Tuesday, 6 September 2016

Taking Your Learning Outside

I am not an outside person - I would much rather be inside - but I like to get outside and I like my girls to get outside and get some fresh air and sun, for about an hour, twice a day.  That doesn't always work, but I try and make it work, meaning I make sacrifices to make it work.    If it ends up only being 15 mins each time, then that is fine too. 

I try and put those outside times in between bookwork/craft or TV time, so their brains get a break and their bodies can get moving.    It often helps to alleviate frustrations and bad moods, on everyone's part.   For that reason alone, it is worth the sacrifices made to make it happen. 

Our outside activities can be as simple as playing in the sandpit with sand and water and rocks, or we walk to the mail box or play on the trampoline or swings or bikes.  Raelee loves to play ball games.    I try to combine their outside time with hanging or bringing in washing, collecting wood, taking out the garbage, putting the dogs to bed, cleaning out the car, etc.  

Sometimes our outside activities include helping Dad with yard or farm duties or simply picking up sticks and putting them on the various fire piles we have around.   I will often create jobs just to get them moving.  

This week, it has been very wet here on the farm and there has been a lot of water running down our road.   So, between showers, we've done some lessons outside.

We went down to the road, just outside our front gate, and the girls discovered all the water.  Even on a freezing cold, windy day, children are attracted to water.

So, I let them play in it and Raelee, 7, decided she would try to make a dam to keep the water from flowing down the road.  

They used rocks and discovered that they weren't going to stay together enough to keep the water back, so then we piled on some mud and put some grass in with it.  We discussed how putting something in the  mud is like putting rocks and steel in concrete (which Raelee often helps her Dad with), and how people all over the world use some kind of mud and thatch to build houses and roofs and various other structures.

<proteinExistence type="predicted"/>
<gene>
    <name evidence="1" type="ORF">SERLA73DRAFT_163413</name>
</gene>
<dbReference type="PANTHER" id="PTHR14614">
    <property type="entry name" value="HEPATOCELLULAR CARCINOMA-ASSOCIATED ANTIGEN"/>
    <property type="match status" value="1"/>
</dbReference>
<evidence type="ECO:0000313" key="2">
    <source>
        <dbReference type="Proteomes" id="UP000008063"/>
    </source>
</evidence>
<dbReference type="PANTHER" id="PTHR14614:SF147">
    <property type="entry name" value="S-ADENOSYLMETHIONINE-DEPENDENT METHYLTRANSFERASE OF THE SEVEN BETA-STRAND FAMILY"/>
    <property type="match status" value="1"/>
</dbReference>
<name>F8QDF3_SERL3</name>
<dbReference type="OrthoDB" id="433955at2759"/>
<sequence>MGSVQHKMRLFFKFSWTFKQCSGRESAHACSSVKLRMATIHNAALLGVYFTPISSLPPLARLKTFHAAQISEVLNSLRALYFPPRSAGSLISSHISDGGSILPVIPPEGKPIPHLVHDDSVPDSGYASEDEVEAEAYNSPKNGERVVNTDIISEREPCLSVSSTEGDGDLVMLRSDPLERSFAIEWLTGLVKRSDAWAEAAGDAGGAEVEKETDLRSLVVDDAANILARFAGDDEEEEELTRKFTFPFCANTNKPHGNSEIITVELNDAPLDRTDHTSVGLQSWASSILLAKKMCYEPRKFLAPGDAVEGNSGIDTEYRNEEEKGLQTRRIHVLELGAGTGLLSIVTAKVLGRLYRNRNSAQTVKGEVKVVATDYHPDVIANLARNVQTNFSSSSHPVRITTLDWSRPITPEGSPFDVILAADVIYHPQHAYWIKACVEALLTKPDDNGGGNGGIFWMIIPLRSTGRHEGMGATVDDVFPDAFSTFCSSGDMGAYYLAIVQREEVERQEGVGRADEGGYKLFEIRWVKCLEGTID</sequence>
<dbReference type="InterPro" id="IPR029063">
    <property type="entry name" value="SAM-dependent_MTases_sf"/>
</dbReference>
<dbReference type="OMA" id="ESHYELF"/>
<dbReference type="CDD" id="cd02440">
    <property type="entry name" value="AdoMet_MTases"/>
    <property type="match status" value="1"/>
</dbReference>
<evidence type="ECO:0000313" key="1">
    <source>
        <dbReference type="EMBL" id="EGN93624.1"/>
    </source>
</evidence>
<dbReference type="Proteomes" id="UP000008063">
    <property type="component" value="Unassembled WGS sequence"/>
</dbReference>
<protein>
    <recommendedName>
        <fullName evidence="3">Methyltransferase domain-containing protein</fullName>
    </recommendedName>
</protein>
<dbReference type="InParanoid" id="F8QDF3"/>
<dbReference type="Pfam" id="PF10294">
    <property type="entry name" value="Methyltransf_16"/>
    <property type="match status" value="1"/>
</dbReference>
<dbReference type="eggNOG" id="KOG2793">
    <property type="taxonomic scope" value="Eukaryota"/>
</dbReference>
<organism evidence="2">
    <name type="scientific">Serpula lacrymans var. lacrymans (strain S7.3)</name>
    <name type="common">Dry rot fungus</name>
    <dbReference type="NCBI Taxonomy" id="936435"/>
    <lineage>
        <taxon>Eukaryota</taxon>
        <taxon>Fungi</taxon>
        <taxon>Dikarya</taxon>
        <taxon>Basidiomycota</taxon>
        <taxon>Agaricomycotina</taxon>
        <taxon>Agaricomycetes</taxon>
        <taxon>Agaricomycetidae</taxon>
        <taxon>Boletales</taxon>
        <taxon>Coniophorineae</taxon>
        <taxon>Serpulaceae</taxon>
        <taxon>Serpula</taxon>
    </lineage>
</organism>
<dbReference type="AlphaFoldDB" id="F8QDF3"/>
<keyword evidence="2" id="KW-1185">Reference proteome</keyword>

As you can see, it did work to keep the water back.    But then they realised the water was running around behind their stream and breaking through in lots of other spots. 

Thirty-six hours later, after a lot more rain, we discovered that our dam wall was not high enough or strong enough, and all the mud and 'thatch' had been washed away.  

We discussed the power of moving water, and why the water was dirty in some places, clean in others. 

We discussed why dogs love water and mud and all the exciting things they find, like rotting bones and creatures to chase.     We tried to gauge the depth of the water by how far up the dogs' legs it went, so we could decide whether to walk through it.

We discussed the different patterns in the water and what makes them.

We discussed how, on this first day of spring, it was still too cold to swim.     Two days later, however, when it was still too cold to swim, and there was considerably more water, they managed to fall over and get soaked, as you do!  

We also discovered that after several days of rain, and two trips to the mud, we were running out of clean, dry clothes and boots!  And we discovered that sunny, windy days are good for getting clothes and boots dry again.  

Sometimes, we over-complicate life and think we can't teach our kids anything, but my girls have learnt a great deal this week, just being outside with me, discussing, asking a LOT of questions, experimenting, discovering, learning in ways that are too numerous to write down. 

So, all that to say, 'Have fun learning outside!'

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